My first history book was First Class, published in 2012. This used postage stamps to look at the history of Britain since 1840. My next book did the same for the USA. For writing about Europe, I used a different way in, the wonderful, wacky Eurovision Song Contest, which I've always enjoyed. My most recent book is The Next Big Thing, a look at UK politics since 1906, and the rise and fall of the great administrative programmes such as Attleean Socialism, Thatcherism and New Labour.
A History of Modern Europe through
the World's Greatest Song Contest
I've been a Eurovision fan since watching Sandie Shaw padding to victory in 1967 - and I'm also intrigued by the history of my home continent and sad at how little people know about it. So mixing the two enthusiasms was an obvious win. Who were Live Report and what happened to their song? What was the Spaak Report and what was its role in the founding of the original EEC? It's all here, in a book that is a perfect gift for every Eurovision fan - or for anyone wanting to understand how modern Europe came to be the way it is - and, by extension, the relation-ship Britain can have with the rest of Europe in the future.
New 2020 edition now available!
"A feast for every Eurovision fan." Graham Norton
"Surprisingly erudite on Europe... A timely, readable and fun book."
Tim Judah, author, The Serbs
“This book definitely gets douze points from me.” Mel Giedroyc
"Witty, entertaining, wise and informative."
Sir Stephen Wall, UK Permanent Representative to the EU, 1995 - 2000
"A cornucopia of information and everything I never knew I wanted to know about modern history and the Eurovision Song Contest."
Katrina Leskanich, Katrina and the Waves, the UK's last winner back in 1997
A History of Britain in 36 Postage Stamps
In 2011, I was clearing an attic and found the old stamp album that I had (partially) filled as a boy. I decided to fill in some of the gaps - and became ever more fascinated in the stamps and the stories behind them. What was Britain like when this stamp was produced? What messages is it trying to convey and why? I found that my burgeoning collection told Britain's story from 1840, when Britain led the world by producing the first stamp (the Penny Black), to the present day.
"Clever, quirky...This is a lovely book. And not just for philatelists."
The Cleveland (US) Plain Dealer
"I wanted to thank you for the breadth of knowledge, the humour, the even-handedness and the gentle humanity with which you organized, selected and presented your story. You found a marvellous balance between caring about the subject but never taking the cheap shot or glib generalization... I'm now going to find that old album from my childhood."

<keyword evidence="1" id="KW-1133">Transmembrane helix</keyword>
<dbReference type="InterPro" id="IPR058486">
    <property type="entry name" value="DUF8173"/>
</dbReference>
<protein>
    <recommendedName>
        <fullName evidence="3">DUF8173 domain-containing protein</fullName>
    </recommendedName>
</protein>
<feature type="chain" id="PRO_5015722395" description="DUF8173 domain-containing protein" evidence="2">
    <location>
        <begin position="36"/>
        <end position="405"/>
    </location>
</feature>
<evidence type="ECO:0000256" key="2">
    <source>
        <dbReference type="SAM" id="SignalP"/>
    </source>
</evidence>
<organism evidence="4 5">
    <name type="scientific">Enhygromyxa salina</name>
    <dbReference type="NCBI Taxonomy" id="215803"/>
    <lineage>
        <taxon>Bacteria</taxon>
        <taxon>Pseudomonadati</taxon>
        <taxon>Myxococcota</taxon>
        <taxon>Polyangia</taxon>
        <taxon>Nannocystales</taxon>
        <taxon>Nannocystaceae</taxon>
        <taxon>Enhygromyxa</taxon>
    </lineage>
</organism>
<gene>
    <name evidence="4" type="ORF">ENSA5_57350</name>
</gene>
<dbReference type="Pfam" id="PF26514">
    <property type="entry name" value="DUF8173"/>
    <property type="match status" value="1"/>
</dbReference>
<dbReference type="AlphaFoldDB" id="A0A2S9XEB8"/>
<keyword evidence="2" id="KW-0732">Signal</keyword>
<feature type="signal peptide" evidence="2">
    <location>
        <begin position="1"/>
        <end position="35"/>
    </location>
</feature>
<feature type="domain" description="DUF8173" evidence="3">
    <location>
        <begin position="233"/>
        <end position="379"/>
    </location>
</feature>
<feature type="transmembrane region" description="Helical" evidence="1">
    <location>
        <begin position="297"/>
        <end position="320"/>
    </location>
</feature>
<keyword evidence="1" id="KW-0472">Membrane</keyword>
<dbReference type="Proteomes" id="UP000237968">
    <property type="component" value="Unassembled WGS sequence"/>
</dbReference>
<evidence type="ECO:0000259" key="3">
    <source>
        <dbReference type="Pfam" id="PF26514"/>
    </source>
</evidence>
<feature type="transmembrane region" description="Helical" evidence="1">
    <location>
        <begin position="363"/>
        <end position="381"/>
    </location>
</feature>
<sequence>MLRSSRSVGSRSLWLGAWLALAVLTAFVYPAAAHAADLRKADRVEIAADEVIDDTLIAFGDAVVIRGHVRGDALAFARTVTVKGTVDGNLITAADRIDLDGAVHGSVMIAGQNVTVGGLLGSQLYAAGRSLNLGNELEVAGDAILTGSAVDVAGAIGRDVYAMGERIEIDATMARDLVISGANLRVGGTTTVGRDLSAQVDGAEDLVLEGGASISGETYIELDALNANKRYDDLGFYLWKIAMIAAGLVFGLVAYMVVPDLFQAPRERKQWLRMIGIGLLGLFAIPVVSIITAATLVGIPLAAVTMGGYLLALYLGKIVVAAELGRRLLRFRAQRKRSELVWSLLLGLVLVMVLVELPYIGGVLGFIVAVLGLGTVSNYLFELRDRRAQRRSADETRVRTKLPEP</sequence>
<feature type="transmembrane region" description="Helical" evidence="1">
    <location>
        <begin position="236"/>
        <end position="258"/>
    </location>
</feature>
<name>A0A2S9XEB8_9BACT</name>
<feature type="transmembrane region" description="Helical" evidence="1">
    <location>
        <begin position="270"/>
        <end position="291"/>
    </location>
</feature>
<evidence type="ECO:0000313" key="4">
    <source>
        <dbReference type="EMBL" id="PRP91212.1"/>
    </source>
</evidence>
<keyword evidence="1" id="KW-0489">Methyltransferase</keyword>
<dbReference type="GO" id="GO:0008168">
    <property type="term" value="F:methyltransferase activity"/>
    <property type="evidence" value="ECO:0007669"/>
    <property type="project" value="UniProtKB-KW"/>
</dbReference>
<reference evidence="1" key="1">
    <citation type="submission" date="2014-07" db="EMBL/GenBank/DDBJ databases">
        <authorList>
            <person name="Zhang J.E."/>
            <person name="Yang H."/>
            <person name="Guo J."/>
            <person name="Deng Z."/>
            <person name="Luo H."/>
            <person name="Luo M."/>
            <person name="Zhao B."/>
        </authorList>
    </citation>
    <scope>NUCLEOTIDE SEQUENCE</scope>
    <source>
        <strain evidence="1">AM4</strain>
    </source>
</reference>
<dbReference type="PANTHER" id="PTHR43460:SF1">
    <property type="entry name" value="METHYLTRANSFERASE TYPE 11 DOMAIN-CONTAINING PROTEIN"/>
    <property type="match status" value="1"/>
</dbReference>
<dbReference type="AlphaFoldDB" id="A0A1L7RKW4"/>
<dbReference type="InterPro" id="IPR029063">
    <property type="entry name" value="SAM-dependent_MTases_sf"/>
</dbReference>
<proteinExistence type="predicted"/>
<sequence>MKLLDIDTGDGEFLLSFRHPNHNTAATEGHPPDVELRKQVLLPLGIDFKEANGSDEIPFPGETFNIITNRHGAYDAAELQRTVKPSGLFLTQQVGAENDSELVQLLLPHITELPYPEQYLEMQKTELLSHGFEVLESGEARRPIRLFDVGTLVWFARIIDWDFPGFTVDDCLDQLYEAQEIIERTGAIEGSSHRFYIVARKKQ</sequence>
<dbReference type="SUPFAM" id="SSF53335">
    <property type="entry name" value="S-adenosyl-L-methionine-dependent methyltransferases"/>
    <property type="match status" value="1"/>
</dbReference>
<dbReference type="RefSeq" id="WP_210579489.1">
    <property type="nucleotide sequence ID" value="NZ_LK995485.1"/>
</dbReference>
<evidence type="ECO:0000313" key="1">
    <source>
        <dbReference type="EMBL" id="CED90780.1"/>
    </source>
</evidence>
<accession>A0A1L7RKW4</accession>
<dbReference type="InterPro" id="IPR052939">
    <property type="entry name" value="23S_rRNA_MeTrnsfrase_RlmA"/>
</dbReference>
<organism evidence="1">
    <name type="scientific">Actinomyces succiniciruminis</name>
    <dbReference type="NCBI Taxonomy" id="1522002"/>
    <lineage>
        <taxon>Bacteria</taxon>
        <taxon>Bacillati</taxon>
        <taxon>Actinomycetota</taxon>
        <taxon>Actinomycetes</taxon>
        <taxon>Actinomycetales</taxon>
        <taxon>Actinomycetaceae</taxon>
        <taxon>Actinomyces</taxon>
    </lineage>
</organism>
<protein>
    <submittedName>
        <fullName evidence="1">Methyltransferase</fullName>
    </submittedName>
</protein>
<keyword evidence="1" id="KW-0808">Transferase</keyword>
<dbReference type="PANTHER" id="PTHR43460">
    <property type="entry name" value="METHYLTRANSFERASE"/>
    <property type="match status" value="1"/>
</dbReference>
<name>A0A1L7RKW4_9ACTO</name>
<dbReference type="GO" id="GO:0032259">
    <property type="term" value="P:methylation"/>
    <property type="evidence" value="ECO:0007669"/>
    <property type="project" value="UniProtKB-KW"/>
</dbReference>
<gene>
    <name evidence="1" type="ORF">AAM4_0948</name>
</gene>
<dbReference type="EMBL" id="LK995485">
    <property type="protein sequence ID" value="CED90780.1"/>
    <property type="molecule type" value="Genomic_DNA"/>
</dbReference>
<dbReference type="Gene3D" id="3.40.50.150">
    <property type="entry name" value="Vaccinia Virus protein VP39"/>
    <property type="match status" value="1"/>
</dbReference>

Ron Wilson, Reader
A History of America in 36 Postage Stamps
After the success of First Class, I was commissioned to do the same about the USA. This required a lot more research, as I had large gaps in my knowledge of both American history and American philately. This turned into a fascinating journey of discovery. The US has produced some of the most beautiful stamps in the world (as well as some of the funniest), and the story of how 13 colonies clinging to the coast of a vast continent became the most powerful nation on earth is mesmerizing.
"Thrumming with the patriotic drumbeat of a military march, this enjoyable history is presented with a true collector's exuberance."
Bridget Thoreson, Booklist
"This engaging survey will appeal to both history buffs and stamp enthusiasts." Pamela Toler, History in the Margins
This is a fun, light work based on the premise that if you find an old stamp album in your attic, it will be full of places you have never heard of. Travancore, Cundinamarca, Danish West Indies, Stellaland, Fernando Poo... So where are these places, and what are their stories? They turn out to be fascinating. I co-authored it with Stuart Laycock, author of the bestselling 'All the Countries we've ever Invaded'.
"A genuinely enjoyable read."
The Next Big Thing
The Next Big Thing looks at the history of British politics since the great Liberal landslide of 1906, and, by drawing analogies from the history of science, shows that there is a regular pattern to the rise and fall of governments. It tells the stories of the ten big 'Political Programmes' that have risen over that time. From these, it draws lessons about what governments must do to stay in power (for as long as they can - the cycle of rise and fall is inevitable in the long run), and about what their opponents must do, not just to beat them, but how to replace them with something radical and lasting.
With the current administration currently faltering, but many people still unsure of what the contemporary Labour and Liberal parties really stand for, this is an incredibly timely book.
“A fresh and interesting account of British Political History, tracking how it matches changes in the intellectual and cultural scene.”
Lord David Willetts, Former UK Paymaster General and Minister for Universities and Science, and author of The Pinch
“Quickly cuts to the bare bones of success.” R. Davidson, Reviewer